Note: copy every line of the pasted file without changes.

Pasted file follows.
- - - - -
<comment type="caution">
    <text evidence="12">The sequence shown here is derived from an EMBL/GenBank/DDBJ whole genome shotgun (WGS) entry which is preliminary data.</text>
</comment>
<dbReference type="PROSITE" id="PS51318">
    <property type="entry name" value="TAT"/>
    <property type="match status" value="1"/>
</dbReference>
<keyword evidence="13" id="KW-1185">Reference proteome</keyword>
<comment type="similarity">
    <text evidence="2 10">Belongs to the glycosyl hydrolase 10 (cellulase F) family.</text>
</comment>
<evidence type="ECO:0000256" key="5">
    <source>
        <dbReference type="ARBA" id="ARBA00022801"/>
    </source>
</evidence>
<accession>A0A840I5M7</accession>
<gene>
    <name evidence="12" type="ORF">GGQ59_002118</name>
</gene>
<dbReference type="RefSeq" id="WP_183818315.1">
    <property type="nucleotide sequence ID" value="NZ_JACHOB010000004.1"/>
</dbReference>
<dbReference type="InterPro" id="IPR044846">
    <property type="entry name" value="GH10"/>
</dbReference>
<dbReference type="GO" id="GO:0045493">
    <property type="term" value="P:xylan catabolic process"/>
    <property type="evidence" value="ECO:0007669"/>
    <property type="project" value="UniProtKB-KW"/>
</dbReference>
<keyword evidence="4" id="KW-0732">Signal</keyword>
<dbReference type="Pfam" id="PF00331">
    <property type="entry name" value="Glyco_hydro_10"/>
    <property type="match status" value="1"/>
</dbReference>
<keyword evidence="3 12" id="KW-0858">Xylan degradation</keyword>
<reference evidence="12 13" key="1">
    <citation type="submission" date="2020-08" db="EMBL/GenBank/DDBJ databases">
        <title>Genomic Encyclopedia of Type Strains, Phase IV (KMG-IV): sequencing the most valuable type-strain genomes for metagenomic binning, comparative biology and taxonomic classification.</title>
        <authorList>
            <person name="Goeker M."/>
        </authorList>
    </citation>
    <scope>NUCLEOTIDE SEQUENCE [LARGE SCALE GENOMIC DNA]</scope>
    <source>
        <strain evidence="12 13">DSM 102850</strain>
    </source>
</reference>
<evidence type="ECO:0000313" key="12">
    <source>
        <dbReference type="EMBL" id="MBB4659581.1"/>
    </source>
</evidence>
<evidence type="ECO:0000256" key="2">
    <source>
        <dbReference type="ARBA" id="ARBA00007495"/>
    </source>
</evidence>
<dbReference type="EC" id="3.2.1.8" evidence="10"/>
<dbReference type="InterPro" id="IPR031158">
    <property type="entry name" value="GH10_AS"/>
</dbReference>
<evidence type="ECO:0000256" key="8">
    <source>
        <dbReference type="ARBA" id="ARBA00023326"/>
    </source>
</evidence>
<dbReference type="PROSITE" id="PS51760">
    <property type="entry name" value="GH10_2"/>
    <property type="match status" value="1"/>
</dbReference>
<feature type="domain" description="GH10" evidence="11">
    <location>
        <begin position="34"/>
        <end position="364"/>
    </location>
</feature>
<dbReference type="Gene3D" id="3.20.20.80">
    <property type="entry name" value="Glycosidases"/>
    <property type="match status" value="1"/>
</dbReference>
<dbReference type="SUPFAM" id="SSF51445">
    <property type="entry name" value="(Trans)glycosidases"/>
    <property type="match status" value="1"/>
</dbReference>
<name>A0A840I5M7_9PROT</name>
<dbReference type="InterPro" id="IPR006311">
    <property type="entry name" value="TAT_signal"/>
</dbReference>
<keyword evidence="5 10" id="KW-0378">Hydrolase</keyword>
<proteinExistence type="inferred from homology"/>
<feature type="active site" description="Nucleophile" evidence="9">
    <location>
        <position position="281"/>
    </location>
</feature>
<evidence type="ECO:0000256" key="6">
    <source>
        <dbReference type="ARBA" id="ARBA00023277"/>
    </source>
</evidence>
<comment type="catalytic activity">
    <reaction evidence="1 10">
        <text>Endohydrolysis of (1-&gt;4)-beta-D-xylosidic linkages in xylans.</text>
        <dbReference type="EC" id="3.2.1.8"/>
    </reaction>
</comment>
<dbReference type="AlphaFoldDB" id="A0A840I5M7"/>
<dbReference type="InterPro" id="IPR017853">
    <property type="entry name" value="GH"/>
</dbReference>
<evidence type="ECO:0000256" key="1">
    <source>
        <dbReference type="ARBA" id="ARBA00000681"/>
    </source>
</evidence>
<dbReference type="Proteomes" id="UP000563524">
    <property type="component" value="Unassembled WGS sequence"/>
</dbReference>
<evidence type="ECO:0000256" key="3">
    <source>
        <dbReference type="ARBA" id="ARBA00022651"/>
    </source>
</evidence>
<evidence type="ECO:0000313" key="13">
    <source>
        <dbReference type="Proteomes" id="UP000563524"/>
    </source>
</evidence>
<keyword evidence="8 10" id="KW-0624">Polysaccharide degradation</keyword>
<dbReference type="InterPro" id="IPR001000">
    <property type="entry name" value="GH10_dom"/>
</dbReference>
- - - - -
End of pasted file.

<comment type="caution">
    <text evidence="12">The sequence shown here is derived from an EMBL/GenBank/DDBJ whole genome shotgun (WGS) entry which is preliminary data.</text>
</comment>
<dbReference type="PROSITE" id="PS51318">
    <property type="entry name" value="TAT"/>
    <property type="match status" value="1"/>
</dbReference>
<keyword evidence="13" id="KW-1185">Reference proteome</keyword>
<comment type="similarity">
    <text evidence="2 10">Belongs to the glycosyl hydrolase 10 (cellulase F) family.</text>
</comment>
<evidence type="ECO:0000256" key="5">
    <source>
        <dbReference type="ARBA" id="ARBA00022801"/>
    </source>
</evidence>
<accession>A0A840I5M7</accession>
<gene>
    <name evidence="12" type="ORF">GGQ59_002118</name>
</gene>
<dbReference type="RefSeq" id="WP_183818315.1">
    <property type="nucleotide sequence ID" value="NZ_JACHOB010000004.1"/>
</dbReference>
<dbReference type="InterPro" id="IPR044846">
    <property type="entry name" value="GH10"/>
</dbReference>
<dbReference type="GO" id="GO:0045493">
    <property type="term" value="P:xylan catabolic process"/>
    <property type="evidence" value="ECO:0007669"/>
    <property type="project" value="UniProtKB-KW"/>
</dbReference>
<keyword evidence="4" id="KW-0732">Signal</keyword>
<dbReference type="Pfam" id="PF00331">
    <property type="entry name" value="Glyco_hydro_10"/>
    <property type="match status" value="1"/>
</dbReference>
<keyword evidence="3 12" id="KW-0858">Xylan degradation</keyword>
<reference evidence="12 13" key="1">
    <citation type="submission" date="2020-08" db="EMBL/GenBank/DDBJ databases">
        <title>Genomic Encyclopedia of Type Strains, Phase IV (KMG-IV): sequencing the most valuable type-strain genomes for metagenomic binning, comparative biology and taxonomic classification.</title>
        <authorList>
            <person name="Goeker M."/>
        </authorList>
    </citation>
    <scope>NUCLEOTIDE SEQUENCE [LARGE SCALE GENOMIC DNA]</scope>
    <source>
        <strain evidence="12 13">DSM 102850</strain>
    </source>
</reference>
<evidence type="ECO:0000313" key="12">
    <source>
        <dbReference type="EMBL" id="MBB4659581.1"/>
    </source>
</evidence>
<evidence type="ECO:0000256" key="2">
    <source>
        <dbReference type="ARBA" id="ARBA00007495"/>
    </source>
</evidence>
<dbReference type="EC" id="3.2.1.8" evidence="10"/>
<dbReference type="InterPro" id="IPR031158">
    <property type="entry name" value="GH10_AS"/>
</dbReference>
<evidence type="ECO:0000256" key="8">
    <source>
        <dbReference type="ARBA" id="ARBA00023326"/>
    </source>
</evidence>
<dbReference type="PROSITE" id="PS51760">
    <property type="entry name" value="GH10_2"/>
    <property type="match status" value="1"/>
</dbReference>
<feature type="domain" description="GH10" evidence="11">
    <location>
        <begin position="34"/>
        <end position="364"/>
    </location>
</feature>
<dbReference type="Gene3D" id="3.20.20.80">
    <property type="entry name" value="Glycosidases"/>
    <property type="match status" value="1"/>
</dbReference>
<dbReference type="SUPFAM" id="SSF51445">
    <property type="entry name" value="(Trans)glycosidases"/>
    <property type="match status" value="1"/>
</dbReference>
<name>A0A840I5M7_9PROT</name>
<dbReference type="InterPro" id="IPR006311">
    <property type="entry name" value="TAT_signal"/>
</dbReference>
<keyword evidence="5 10" id="KW-0378">Hydrolase</keyword>
<proteinExistence type="inferred from homology"/>
<feature type="active site" description="Nucleophile" evidence="9">
    <location>
        <position position="281"/>
    </location>
</feature>
<evidence type="ECO:0000256" key="6">
    <source>
        <dbReference type="ARBA" id="ARBA00023277"/>
    </source>
</evidence>
<comment type="catalytic activity">
    <reaction evidence="1 10">
        <text>Endohydrolysis of (1-&gt;4)-beta-D-xylosidic linkages in xylans.</text>
        <dbReference type="EC" id="3.2.1.8"/>
    </reaction>
</comment>
<dbReference type="AlphaFoldDB" id="A0A840I5M7"/>
<dbReference type="InterPro" id="IPR017853">
    <property type="entry name" value="GH"/>
</dbReference>
<evidence type="ECO:0000256" key="1">
    <source>
        <dbReference type="ARBA" id="ARBA00000681"/>
    </source>
</evidence>
<dbReference type="Proteomes" id="UP000563524">
    <property type="component" value="Unassembled WGS sequence"/>
</dbReference>
<evidence type="ECO:0000256" key="3">
    <source>
        <dbReference type="ARBA" id="ARBA00022651"/>
    </source>
</evidence>
<evidence type="ECO:0000313" key="13">
    <source>
        <dbReference type="Proteomes" id="UP000563524"/>
    </source>
</evidence>
<keyword evidence="8 10" id="KW-0624">Polysaccharide degradation</keyword>
<dbReference type="InterPro" id="IPR001000">
    <property type="entry name" value="GH10_dom"/>
</dbReference>